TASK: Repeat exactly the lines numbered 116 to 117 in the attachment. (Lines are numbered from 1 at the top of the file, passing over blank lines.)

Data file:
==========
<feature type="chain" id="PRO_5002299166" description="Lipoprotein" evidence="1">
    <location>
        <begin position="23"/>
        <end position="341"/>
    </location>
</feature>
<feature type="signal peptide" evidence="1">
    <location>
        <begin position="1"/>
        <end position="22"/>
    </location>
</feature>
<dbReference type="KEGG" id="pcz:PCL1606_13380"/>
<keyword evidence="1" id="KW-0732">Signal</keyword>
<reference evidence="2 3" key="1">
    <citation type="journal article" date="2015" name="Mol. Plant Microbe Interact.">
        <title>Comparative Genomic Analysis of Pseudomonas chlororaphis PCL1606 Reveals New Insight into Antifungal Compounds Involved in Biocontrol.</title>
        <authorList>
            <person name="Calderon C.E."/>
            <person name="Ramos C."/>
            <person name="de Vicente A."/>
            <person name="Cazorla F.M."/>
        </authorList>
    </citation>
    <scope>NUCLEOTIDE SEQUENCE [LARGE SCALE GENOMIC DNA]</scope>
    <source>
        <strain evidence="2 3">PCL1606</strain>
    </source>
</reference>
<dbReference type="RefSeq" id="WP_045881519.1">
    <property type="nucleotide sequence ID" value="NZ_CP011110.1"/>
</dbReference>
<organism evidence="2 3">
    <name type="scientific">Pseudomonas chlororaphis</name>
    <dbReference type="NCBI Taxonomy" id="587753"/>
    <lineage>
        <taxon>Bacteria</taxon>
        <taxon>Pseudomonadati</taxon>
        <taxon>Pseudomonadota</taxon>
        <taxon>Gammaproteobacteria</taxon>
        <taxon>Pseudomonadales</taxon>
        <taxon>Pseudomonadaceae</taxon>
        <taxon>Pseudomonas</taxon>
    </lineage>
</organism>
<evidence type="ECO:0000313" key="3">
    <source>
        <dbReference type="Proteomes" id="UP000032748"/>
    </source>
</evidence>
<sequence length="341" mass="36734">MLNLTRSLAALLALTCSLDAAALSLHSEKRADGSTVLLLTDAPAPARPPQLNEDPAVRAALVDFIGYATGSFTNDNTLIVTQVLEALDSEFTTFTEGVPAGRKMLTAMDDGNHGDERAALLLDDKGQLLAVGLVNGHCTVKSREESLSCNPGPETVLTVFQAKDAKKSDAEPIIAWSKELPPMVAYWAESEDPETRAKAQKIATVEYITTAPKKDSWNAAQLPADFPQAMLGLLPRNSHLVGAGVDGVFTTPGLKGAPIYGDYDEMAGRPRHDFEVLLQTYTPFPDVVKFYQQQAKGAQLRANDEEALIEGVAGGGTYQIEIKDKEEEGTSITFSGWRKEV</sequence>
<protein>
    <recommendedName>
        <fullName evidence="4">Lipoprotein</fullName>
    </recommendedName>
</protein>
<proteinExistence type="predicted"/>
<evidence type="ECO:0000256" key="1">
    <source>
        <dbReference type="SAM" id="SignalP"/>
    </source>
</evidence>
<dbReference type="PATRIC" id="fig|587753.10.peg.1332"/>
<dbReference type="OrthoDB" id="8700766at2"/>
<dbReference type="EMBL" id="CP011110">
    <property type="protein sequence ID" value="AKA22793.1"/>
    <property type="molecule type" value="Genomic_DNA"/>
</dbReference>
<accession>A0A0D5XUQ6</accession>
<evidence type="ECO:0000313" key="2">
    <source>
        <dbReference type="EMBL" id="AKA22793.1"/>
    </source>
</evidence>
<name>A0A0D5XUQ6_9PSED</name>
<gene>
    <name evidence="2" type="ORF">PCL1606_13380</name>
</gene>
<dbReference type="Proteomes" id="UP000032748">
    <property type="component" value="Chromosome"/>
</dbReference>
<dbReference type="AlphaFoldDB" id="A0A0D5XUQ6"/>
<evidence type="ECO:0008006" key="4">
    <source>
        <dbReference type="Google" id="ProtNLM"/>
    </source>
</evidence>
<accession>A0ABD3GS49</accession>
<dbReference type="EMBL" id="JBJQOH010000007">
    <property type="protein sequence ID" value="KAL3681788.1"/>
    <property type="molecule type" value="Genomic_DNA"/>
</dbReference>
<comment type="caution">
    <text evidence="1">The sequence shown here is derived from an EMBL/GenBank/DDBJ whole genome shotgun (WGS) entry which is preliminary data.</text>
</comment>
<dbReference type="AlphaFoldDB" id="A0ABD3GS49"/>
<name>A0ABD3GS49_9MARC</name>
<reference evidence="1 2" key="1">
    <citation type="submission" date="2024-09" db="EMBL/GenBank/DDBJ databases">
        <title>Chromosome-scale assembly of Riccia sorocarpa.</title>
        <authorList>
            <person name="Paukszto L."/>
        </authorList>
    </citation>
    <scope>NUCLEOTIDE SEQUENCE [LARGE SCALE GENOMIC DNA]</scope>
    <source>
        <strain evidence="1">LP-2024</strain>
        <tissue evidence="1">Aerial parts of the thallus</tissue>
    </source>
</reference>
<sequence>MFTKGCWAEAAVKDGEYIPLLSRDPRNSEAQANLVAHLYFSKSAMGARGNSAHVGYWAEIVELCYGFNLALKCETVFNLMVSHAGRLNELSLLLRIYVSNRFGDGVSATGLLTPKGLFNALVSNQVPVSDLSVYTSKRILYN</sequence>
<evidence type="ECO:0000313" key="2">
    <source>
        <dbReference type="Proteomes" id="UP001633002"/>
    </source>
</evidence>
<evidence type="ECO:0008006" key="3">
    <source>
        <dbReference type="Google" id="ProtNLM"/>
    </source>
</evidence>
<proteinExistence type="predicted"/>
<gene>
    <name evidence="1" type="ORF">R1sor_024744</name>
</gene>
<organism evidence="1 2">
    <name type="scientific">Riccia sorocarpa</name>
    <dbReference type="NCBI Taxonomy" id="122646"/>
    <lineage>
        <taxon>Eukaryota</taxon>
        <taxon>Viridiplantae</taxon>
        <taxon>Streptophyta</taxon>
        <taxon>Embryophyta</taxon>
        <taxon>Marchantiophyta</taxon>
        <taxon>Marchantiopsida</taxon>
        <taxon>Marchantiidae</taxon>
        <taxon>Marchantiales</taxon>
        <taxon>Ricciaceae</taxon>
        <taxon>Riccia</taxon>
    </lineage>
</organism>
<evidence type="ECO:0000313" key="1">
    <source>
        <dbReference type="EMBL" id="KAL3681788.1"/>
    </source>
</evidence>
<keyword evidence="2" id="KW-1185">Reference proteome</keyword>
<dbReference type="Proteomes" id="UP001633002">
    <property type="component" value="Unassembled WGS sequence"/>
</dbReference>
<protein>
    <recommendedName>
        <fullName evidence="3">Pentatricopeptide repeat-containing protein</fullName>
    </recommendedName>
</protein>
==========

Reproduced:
</evidence>
<evidence type="ECO:0008006" key="3">